The Hebrew language distinguishes between two kinds of wells: (1) "be'er," an artificially constructed hollow in which the water of a spring or underground water collects, and "bor," a cistern in which rain-water is stored. Of the former, which were probably designated also as "wells of living water" (Gen. xxvi. 19), the best preserved is that atthe foot of Gerizim, which in the time of Jesus was called "Jacob's Well," and is undoubtedly very old (comp. John iv. 2). It is 23 meters deep and 2½ meters in diameter. The shape of the cisterns for collecting rain-water of course differed. A number of such ancient cisterns are still well preserved. Those shaped like a bottle, round, broad at the bottom, and narrowing at the top, seem to have been the oldest. They were usually like chambers hewn out of rock, or built up with walls; and in their construction natural cavities were preferred. Sometimes they were of very considerable size. For instance, the largest of the celebrated cisterns on the Temple area, called the "sea" or the "king's cistern," had a circumference of 224 meters and a depth of 13 meters. These Temple cisterns were fed not only by rain-water but also, through large conduits, by spring-water. In distinction from open pools, cisterns and wells were wholly covered. Even the hole through which the water was drawn in leather buckets (Ex. ii. 16; Isa. xl. 15) was tightly closed with a large stone (Gen. xxix. 3 et seq.; comp. Ex. xxi. 33), in order to prevent any one from using the well without permission.
In a land so poor in springs and water, a well was always a valuable possession. In Jerusalem every house of the better sort had its own cistern. King Mesha of Moab in his inscription (line 23) boasts that by his command every house in the city of Ḳarḥah was provided with a cistern (comp. also II Sam. xvii. 18; Prov. v. 15). The wells outside of settlements formed the stations for caravans. Today, as of old, strife among the wandering herdsmen, the Bedouins, arises chiefly from disputes over wells (comp. Gen. xxi. 25 et seq.; xxvi. 15, 19 et seq.). The importance of good wells is shown also by the situation of many cities near wells, after which they were named.
Some of these wells and cisterns had their origin in the time of the Patriarchs. Abraham dug a well in Beer-sheba (Gen. xxi. 30), and Isaac restored the wells dug by his father, which had been filled up by the Philistines. Ordered by the king of the Philistines to leave the country, Isaac dug three wells in succession elsewhere; the first he called "Esek," the second "Sitnah," and the third "Rehoboth" (Gen. xxvi. 16-22).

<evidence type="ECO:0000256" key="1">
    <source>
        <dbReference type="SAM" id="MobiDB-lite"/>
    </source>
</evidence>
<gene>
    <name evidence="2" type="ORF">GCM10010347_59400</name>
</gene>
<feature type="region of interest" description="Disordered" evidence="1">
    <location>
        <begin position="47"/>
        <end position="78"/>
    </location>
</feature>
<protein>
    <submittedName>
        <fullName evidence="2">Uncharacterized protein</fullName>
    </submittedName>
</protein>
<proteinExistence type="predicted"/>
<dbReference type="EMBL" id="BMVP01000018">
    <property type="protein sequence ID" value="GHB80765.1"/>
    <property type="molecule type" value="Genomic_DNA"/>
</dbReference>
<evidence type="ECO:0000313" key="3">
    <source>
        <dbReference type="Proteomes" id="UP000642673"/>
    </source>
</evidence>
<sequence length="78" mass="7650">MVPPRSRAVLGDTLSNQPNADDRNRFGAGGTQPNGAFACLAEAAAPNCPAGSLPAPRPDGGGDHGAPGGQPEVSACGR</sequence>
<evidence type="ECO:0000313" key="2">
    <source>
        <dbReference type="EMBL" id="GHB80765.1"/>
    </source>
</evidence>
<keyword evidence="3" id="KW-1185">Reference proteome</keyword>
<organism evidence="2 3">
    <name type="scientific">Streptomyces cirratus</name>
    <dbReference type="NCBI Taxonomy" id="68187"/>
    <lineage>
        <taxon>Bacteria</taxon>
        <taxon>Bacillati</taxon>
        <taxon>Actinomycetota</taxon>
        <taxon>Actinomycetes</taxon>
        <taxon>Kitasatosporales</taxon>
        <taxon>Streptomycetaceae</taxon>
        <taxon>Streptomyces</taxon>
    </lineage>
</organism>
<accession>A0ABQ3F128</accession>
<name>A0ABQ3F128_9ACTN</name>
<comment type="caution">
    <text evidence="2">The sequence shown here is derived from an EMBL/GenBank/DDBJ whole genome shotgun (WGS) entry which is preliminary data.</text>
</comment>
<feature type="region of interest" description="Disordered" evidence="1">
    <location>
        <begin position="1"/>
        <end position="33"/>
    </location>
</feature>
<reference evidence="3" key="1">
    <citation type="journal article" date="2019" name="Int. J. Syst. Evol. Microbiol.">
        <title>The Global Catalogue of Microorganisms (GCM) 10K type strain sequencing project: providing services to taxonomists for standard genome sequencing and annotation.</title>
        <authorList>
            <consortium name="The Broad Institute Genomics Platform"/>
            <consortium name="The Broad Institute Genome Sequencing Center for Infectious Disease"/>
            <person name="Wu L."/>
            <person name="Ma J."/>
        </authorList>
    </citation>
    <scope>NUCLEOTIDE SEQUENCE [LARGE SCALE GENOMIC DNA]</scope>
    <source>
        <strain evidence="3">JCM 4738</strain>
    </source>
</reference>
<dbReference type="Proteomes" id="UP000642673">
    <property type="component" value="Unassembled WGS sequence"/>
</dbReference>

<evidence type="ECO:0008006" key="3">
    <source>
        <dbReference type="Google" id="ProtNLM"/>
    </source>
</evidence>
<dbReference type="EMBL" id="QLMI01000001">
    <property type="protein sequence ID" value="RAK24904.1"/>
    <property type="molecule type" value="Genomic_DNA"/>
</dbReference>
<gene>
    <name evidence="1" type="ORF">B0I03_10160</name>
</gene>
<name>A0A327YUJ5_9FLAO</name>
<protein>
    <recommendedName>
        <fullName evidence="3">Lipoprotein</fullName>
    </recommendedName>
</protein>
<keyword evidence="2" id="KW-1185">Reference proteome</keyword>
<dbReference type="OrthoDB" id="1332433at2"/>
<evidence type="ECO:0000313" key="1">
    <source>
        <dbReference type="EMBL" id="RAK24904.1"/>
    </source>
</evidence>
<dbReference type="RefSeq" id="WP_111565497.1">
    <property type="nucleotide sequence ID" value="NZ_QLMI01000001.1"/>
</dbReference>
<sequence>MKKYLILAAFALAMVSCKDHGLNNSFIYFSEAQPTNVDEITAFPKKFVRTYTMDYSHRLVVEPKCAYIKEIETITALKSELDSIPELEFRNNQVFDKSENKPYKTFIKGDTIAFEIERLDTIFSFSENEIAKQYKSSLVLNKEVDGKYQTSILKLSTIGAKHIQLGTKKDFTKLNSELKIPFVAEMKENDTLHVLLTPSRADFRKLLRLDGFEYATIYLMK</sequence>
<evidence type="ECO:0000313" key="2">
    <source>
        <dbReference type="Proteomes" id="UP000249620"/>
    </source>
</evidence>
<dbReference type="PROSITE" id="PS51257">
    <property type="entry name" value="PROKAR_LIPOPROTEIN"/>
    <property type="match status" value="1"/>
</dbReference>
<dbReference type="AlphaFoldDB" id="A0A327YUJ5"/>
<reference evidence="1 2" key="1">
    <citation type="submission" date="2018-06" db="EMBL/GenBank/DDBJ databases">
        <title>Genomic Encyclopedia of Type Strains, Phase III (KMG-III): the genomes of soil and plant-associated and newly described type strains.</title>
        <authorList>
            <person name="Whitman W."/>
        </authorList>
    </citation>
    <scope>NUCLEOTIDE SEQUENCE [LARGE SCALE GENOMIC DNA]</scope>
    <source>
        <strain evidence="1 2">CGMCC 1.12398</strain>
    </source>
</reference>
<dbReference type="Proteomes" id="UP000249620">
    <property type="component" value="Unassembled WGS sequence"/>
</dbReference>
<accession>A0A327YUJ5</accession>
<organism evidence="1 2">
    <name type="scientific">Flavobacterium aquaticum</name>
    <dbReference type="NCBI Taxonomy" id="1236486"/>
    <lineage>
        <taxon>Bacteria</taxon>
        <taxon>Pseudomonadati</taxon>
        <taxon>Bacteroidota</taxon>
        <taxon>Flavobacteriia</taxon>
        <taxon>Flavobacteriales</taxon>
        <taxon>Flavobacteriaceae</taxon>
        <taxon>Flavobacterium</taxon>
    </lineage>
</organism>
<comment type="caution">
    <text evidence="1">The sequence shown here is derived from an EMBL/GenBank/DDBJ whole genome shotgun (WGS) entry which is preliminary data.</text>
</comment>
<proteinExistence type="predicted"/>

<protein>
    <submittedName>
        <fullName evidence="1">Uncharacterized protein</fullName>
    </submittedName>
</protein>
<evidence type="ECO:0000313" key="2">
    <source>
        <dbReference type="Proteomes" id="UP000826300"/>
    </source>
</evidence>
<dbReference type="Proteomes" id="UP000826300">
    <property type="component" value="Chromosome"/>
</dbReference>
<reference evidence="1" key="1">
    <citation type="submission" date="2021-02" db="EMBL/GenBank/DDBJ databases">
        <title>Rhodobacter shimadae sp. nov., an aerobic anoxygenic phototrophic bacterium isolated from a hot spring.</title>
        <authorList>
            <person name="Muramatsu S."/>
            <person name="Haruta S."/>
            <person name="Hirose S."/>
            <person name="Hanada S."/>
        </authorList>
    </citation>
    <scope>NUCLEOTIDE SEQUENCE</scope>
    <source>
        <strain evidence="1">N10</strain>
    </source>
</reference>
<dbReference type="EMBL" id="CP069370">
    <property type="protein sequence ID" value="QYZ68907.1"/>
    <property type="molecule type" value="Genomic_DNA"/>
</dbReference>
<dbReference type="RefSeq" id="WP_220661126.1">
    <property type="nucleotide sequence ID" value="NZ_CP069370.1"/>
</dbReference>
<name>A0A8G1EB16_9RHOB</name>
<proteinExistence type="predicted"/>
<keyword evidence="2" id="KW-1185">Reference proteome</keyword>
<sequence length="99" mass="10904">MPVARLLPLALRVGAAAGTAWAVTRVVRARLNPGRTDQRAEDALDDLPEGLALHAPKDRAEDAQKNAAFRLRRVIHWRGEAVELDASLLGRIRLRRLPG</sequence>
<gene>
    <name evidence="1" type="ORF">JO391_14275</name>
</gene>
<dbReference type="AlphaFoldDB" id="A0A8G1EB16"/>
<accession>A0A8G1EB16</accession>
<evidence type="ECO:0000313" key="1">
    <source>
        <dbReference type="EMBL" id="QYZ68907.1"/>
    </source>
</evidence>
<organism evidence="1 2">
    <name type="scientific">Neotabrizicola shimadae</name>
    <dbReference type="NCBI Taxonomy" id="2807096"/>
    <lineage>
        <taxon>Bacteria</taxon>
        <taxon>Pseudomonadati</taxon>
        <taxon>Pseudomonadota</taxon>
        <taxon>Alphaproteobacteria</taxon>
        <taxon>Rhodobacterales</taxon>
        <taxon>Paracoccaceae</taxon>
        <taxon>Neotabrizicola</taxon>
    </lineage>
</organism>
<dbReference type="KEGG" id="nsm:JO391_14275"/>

Near Mosera, where Aaron died, were the wells "of the children of Jaakan" (Deut. x. 6 [R. V., margin]), and at the ford over the Arnon the Israelites found a very ancient well, which they celebrated in song as the work of princes and nobles (see Well, Song of the). The King of Edom refused to allow the Israelites to drink from his wells, even though they offered to recompense him for the privilege (Num. xx. 19). Eliezer, sent by Abraham to find a wife for Isaac, stopped at a well to rest and to await the course of events (Gen. xxiv. 11, 13).
In early times cisterns were used as dungeons, and even in later times, when prisons were built, they were still constructed for this purpose. Reuben counseled his brethren to throw Joseph into a cistern (Gen. xxxvii. 22); when Jeremiah was accused of having incited the people against the king, he was thrown into a miry dungeon in the court of the guard (Jer. xxxviii. 6-13); and when a later prophet wished to picture a real deliverance, he described a liberation from a waterless cistern (Zech. ix. 11).
The well, or spring, was also used symbolically, as in Cant. iv. 12, where virginity is compared to a sealed fountain; but such symbolical interpretations are chiefly found in the Talmud and Midrash. Commenting on Prov. xx. 5 ("Counsel in the heart of man is like deep water"), the Midrash observes: "Only a man of understanding, who can join rope to rope, can draw from a deep well [the Law] full of water" (Cant. R. xciii.). When Johanan ben Zakkai wished to describe the ability of his pupils, he compared R. Eliezer b. Hyrcanus to "a cemented cistern that loses not a drop," and R. Eleazar b. 'Arak to "a rising well" (Ab. ii. 9, 10).
The cistern figured also in Biblical and Talmudic law. In case one opened a cistern and failed to cover it again, and a neighbor's animal fell into it, the owner of the cistern was required to make good the loss (Ex. xxi. 33-34). The Rabbis regarded a cistern in a public place as one of the four chief sources of danger, and determined upon various punishments for breaches of the regulations connected with it (B. Ḳ. i. 1).
- Herzog-Plitt, Real-Encyc. iv. 783; vi. 563; xiv. 296, 299;
- Hamburger, R. B. T. i. 198;
- Tobler, Dritte Wanderung nach Palœstina, pp. 206-217;
- Benzinger, Arch.